New report identifies opportunity to strengthen VET qualifications in the wake of generative AI

Claire Halliday
Claire Halliday

A new report by the Future Skills Organisation (FSO) and Mandala Partners proposes an approach to help identify the finance, technology and business Vocational Education and Training (VET) qualifications most likely to be impacted by generative artificial intelligence (AI). 

The Building an AI-Enabled Workforce: Priority Framework report suggests that qualifications in marketing and communications, conveyancing, and insurance broking are highly exposed to the impact of generative AI.

“As the Jobs and Skills Council for Australia’s finance, technology, and business sectors, we are keen to understand how the training system needs to respond to the impact of generative AI and when,” says CEO of the Future Skills Organisation Patrick Kidd OBE OAM.

“This report helps to identify which areas we should look at first.” 

- Advertisement -

Mr Kidd told EducationbDaily “we need to better understand the implications of generative AI for the workforce and the skills needed”.  

“It’s a massive area with the potential to impact so much of what is done currently. This research helps to guide us to a sensible starting point by focusing on those areas which are most impacted.”

He says that the finance, tech and business sectors are most likely to be impacted, adding that “it’s now time to collaborate with industry, training providers, and government to determine the best way to respond from an education and training perspective”.

“The learner must be at the forefront of our thinking to ensure they can access meaningful work with valued skills,” he told EducationDaily.

- Advertisement -

“While many training providers are already moving into this space to deliver AI training; TAFE NSW and the Institute of Applied Technology Digital are an example, the education and training system must be able to incorporate new technologies such as AI into their formal qualifications and training.”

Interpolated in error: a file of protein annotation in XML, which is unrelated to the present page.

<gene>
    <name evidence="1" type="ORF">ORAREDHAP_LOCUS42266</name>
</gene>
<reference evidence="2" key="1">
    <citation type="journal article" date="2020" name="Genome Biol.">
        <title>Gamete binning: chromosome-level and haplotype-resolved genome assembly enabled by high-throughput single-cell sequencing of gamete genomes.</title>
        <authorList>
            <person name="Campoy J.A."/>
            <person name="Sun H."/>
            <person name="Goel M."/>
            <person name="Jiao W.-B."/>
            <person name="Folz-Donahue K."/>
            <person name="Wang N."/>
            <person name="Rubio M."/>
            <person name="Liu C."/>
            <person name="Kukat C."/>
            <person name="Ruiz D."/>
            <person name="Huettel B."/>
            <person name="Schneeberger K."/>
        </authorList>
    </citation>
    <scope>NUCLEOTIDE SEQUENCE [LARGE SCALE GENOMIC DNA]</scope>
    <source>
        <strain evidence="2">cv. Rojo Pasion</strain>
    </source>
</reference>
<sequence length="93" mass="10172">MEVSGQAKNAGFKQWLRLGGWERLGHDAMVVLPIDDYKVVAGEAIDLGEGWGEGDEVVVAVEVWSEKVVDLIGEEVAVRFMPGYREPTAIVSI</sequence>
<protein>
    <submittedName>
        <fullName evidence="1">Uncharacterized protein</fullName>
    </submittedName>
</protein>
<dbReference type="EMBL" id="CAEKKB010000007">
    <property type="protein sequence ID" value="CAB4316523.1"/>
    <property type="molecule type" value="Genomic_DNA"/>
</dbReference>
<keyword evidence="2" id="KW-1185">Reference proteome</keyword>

“Things are already changing, and it is especially encouraging to see the Government’s focus on the qualifications reform to create a simpler, more relevant, and agile training system which reflects the changing needs of the economy. Generative AI and digital capability are skills needed across the population; our focus is on learning from best practice and the development of simple scalable solutions which can be quickly implemented.”

Exploring impact on finance, technology and business sectors

The report draws on the FSO’s previous research that identified the generative AI exposure of occupations and VET qualifications across the finance, technology and business sectors, as well as the types of skills most likely to be impacted by generative AI. 

“A recurring theme during our recent National Forum on skills in the finance, tech and business sectors was the need to recognise the impact of emerging technologies like generative AI in our education and skilling programmes.  One in five Australians work in these sectors; it’s important we are responsive to these changes,” Mr Kidd says. 

“This research helps to identify the highest priority areas for attention when we collaborate with training providers and industry to help ensure our VET qualifications reflect the needs of the economy.” 

- Advertisement -

Leading economic research consulting firm Mandala Partners conducted the research, with Director Tom McMahon recounting the methodology. 

“We expanded on our earlier research with the Future Skills Organisation, which assessed the exposure to generative AI in VET courses in finance, technology, and business. This report expands on that analysis by creating a prioritisation methodology that determines a qualification’s relative economic impact. This approach can assist the FSO focus their efforts on the most important areas,” Mr McMahon.

He told EducationDaily that another project is currently underway with FSO to understand how generative AI is practically being adopted by Australian businesses.

“The sector will be able to draw on this work to update training programs, whilst continuously engaging with stakeholders for feedback,” he says.

Mr Kidd believes “our industries are at the vanguard of innovation, and generative AI is already making a huge influence on the workplace”.

- Advertisement -

“However, it is still early days, and we need to better grasp what this means for the skills required. There’s a lot to ponder. This framework will help us identify the topics we should focus on initially. And this will assist drive the results that are likely to have the largest impact.”

Share This Article
Claire Halliday has an extensive career as a full-time writer - across book publishing, copywriting, podcasting and feature journalism - for more than 25 years. She lives in Melbourne with children, two border collies and a grumpy Burmese cat. Contact: claire.halliday[at]